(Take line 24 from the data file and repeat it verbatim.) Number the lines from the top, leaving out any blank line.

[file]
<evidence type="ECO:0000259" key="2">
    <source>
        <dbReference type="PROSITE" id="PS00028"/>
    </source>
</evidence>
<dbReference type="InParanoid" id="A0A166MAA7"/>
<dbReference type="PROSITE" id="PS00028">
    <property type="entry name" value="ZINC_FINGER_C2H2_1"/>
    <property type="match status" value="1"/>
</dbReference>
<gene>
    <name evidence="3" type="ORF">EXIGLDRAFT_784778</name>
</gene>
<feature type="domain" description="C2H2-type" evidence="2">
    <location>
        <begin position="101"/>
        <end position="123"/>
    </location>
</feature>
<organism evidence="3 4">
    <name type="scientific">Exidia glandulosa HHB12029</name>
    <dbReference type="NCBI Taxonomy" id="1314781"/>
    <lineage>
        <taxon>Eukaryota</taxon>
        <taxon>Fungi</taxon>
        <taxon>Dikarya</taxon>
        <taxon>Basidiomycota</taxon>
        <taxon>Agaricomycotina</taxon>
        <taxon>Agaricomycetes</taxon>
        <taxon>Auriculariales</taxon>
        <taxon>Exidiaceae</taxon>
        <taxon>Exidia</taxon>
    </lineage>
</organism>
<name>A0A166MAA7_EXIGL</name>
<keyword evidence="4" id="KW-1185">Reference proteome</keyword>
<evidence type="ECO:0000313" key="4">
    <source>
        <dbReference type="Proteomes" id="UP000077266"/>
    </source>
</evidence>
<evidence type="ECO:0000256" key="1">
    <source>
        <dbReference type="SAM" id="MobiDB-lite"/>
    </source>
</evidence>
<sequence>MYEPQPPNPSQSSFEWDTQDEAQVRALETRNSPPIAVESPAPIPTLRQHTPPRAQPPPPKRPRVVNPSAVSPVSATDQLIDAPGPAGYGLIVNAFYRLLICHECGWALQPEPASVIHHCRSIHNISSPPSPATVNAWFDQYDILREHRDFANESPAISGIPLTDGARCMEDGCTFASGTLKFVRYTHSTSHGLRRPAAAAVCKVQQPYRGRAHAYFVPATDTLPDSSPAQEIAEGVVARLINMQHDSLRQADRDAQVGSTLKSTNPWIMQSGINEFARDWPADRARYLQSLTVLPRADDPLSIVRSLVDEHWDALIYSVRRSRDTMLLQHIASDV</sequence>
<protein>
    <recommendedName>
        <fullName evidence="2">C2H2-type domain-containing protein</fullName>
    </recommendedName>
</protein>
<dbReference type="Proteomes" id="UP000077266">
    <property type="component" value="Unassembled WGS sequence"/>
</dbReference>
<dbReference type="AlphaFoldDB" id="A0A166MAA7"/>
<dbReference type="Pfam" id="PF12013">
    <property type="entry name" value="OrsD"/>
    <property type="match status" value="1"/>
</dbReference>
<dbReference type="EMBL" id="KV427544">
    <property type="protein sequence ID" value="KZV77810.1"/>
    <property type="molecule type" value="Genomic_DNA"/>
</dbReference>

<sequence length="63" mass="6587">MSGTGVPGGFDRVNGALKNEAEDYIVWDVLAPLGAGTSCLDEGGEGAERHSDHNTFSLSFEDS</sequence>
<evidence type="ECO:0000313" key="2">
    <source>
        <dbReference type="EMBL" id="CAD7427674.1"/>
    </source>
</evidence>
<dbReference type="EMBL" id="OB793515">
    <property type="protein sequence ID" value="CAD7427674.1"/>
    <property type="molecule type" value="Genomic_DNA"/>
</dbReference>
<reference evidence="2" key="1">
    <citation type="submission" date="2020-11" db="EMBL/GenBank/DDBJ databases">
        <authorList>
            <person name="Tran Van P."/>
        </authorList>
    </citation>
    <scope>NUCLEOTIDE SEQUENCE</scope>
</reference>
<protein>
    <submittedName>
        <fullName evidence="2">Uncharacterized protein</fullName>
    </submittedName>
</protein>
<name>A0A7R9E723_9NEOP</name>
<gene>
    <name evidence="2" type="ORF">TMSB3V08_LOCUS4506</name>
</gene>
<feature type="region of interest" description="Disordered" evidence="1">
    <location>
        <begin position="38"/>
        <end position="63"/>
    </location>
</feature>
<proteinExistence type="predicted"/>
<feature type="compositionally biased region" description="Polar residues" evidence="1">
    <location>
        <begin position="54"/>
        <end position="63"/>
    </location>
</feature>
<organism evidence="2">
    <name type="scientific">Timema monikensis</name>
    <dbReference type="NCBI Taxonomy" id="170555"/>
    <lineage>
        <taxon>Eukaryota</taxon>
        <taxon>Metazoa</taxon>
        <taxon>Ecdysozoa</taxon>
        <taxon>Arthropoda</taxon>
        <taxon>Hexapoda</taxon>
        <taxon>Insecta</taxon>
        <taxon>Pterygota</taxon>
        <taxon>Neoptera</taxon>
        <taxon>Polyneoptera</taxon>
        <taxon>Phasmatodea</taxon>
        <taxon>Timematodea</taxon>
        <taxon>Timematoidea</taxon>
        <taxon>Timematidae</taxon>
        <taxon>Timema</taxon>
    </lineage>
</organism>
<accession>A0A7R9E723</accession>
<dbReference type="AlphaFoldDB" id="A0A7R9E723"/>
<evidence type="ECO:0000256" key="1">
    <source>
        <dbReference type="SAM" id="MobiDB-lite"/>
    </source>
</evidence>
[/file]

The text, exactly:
        <taxon>Eukaryota</taxon>